Your first port of call, depending on the severity and timing of your symptoms, may be your optician, GP surgery or A&E department. Most opticians are able to check the pressures in your eyes in order to rule out glaucoma. Many will have equipment to allow them to fully examine the back of your eye for signs of damage to the retina. This equipment (called a slit lamp) is also available in A&E departments. Most GPs do not have slit lamps but your GP will be able to tell you if your symptoms suggest that you need to be seen by an optician or in A&E.
Why do I see rings or flashing lights in my field of vision?
If you see flashes of light in your peripheral vision, or you notice rings of light or halos in your line of sight from time to time, it is wise to book an appointment with your optometrist.
What could flashes in my vision mean?
There are a number of reasons why you may see what appear to be flashes of light. In many cases, halos and glare occur in your field of vision when there is a sudden change in light – for example, if you come out of a dark cinema into the bright sunlight. This is a normal response to bright lights, and will fade as your eyes adjust to your new surroundings. For some people, flashing circles in their peripheral vision go hand-in-hand with severe headaches or migraines. Make note of any other symptoms – like headaches – you are experiencing, as this can help your optometrist make an informed diagnosis. Flashes and lights could also be a sign that your glasses or contact lens prescription needs to be changed – as soon as your vision is corrected, the problem will likely disappear. If you are seeing halos in your field of vision, this could also be a symptom of cataracts. Others may experience flashing, rings of light or halos as a result of problems with the vitreous, which is the gel-like fluid inside your eye that liquefies with age. Sudden flashes could indicate a very serious issue – retinal detachment – which should be treated as an emergency.
What can I do to treat my symptoms?
If you only notice flashes when moving from dark conditions into bright sunlight, the right eye protection may be all that you need. But other conditions may require treatment from your optometrist. You may be given a new prescription, referred for further testing, or your optometrist may ask you to make more frequent appointments so that your symptoms can be closely monitored.In certain cases, surgical procedures may be required to correct the problem – your optometrist will explain the steps you need to take.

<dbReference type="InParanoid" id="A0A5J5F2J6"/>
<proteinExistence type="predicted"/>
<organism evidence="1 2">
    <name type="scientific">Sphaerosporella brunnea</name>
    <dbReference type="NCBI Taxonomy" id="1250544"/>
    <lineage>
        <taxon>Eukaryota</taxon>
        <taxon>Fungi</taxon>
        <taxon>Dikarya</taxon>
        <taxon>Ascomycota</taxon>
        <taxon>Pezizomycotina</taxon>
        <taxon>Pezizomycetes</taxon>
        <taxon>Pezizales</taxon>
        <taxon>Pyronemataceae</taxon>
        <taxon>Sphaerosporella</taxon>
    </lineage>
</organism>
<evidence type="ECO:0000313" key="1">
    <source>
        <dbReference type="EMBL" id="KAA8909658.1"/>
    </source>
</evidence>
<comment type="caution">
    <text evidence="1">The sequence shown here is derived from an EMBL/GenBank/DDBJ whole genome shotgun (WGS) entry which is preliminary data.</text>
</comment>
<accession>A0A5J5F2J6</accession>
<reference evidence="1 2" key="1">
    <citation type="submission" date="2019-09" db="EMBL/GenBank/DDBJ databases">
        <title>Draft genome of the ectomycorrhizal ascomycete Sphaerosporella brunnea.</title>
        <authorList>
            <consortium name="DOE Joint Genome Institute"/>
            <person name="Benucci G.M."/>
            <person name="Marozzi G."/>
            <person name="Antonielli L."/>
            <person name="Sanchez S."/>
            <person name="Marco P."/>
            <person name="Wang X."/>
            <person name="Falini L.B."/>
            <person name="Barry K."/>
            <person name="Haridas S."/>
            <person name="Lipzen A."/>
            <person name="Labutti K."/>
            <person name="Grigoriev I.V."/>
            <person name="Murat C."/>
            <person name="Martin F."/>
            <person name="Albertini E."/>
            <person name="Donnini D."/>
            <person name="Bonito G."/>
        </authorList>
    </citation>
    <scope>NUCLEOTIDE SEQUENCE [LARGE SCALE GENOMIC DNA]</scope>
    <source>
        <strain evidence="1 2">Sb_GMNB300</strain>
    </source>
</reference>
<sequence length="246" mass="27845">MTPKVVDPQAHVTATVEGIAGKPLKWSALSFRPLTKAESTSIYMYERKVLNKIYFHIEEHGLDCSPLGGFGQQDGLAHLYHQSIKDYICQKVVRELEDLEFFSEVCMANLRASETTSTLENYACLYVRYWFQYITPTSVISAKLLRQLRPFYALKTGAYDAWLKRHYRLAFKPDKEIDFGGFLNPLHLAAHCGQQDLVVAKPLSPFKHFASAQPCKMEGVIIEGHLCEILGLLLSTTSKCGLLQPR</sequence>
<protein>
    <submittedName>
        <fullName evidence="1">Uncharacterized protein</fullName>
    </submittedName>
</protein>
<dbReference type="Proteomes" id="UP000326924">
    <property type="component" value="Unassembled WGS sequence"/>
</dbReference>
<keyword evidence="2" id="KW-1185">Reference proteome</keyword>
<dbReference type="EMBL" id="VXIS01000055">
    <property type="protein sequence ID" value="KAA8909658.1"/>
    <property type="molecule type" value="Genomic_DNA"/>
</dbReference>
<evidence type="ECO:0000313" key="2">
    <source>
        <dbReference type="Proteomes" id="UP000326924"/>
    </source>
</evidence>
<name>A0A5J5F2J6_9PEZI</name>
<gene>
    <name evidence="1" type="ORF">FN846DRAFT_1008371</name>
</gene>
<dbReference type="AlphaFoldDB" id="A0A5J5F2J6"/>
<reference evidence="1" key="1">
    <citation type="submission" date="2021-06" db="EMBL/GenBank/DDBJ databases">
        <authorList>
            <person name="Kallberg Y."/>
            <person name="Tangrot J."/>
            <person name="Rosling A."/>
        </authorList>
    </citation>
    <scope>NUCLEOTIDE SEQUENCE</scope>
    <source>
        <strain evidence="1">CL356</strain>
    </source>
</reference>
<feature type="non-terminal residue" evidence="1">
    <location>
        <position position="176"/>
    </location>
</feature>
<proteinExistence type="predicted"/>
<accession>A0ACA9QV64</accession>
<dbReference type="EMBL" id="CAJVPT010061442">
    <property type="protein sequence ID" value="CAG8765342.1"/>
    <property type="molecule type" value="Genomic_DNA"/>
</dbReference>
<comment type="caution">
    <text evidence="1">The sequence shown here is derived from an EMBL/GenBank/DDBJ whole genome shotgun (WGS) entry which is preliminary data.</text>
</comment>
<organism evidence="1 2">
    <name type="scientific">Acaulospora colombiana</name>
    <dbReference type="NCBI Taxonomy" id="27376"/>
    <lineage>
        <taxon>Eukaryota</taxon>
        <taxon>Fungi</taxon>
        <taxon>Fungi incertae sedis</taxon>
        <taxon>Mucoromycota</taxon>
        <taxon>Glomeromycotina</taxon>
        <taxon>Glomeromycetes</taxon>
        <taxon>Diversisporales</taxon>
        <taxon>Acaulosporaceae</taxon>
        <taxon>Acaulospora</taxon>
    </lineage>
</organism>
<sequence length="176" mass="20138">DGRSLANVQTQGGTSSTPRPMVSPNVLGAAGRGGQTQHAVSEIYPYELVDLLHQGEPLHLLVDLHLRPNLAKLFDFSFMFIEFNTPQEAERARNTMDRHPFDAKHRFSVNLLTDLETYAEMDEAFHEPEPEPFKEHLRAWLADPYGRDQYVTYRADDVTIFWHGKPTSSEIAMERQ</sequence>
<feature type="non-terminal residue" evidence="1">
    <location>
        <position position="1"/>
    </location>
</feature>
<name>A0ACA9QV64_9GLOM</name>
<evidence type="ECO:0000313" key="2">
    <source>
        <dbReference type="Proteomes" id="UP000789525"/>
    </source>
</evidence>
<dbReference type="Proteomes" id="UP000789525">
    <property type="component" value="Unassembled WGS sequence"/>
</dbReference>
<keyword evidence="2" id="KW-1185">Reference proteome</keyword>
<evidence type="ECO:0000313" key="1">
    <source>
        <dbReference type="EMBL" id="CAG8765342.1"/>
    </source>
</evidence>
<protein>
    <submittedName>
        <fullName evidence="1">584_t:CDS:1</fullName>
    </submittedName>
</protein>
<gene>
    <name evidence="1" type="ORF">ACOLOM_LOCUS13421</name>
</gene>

Eyes, flashing lights in the: There are a number of causes of spontaneous flashing light sensations in the eye. A sensation of flashing lights can be caused when the vitreous (the clear, jelly-like substance that fills the middle of the eye) shrinks and tugs on the retina. These flashes of light can appear off and on for several weeks or months. With age, it is more common to experience flashes. They usually do not reflect a serious problem. However, if you notice the sudden appearance of light flashes or a sudden increase in flashing lights, you should see your ophthalmologist immediately to see if the retina has been torn or if there is another cause. Flashes of light that appear as jagged lines or “heat waves” in both eyes, often lasting 10-20 minutes, are different. They are usually caused by migraine, a spasm of blood vessels in the brain. Jagged lines or “heat waves” can also occur without a headache in which case they are termed ophthalmic migraine, or migraine without headache.
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The term ocular migraine implies that you should get a headache afterwards. That’s not always the case. Some people do have migraine headaches after seeing these images in their vision but not everyone. You may have heard of people getting an aura that tells them they’re about to get a migraine. That’s essentially what this is. Auras or ‘ocular migraines’ usually last about 20 minutes and are followed by a return to normal vision and depending on the person a headache, a migraine, or absolutely no pain.
So, what the heck is going on? It’s not certain but what is believed to happen is that for some reason the blood vessels in the visual cortex (the very back of your brain… about as far from your eyes as you can get and still be in your head) shrink way down and not as much blood is getting through as before. This lack of blood flow means your brain can’t function the way it would like and you start to experience really bizarre things in your vision. It takes your brain, usually, about 20 minutes to figure out this isn’t normal at which point the blood vessels do one of two things. They either return to their normal size, blood flow returns to normal levels and you stop feeling like you ate a brownie you shouldn’t have OR the blood vessels expand to their maximum size stretching themselves to be as big as they can. It’s that extreme stretch that causes the horrible pain people experience with migraines. In some cases the vision changes can last longer than 20 minutes. This usually occurs if someone completely panics causing an adrenaline surge. The resulting stress levels can cause the visual changes to linger for about an hour.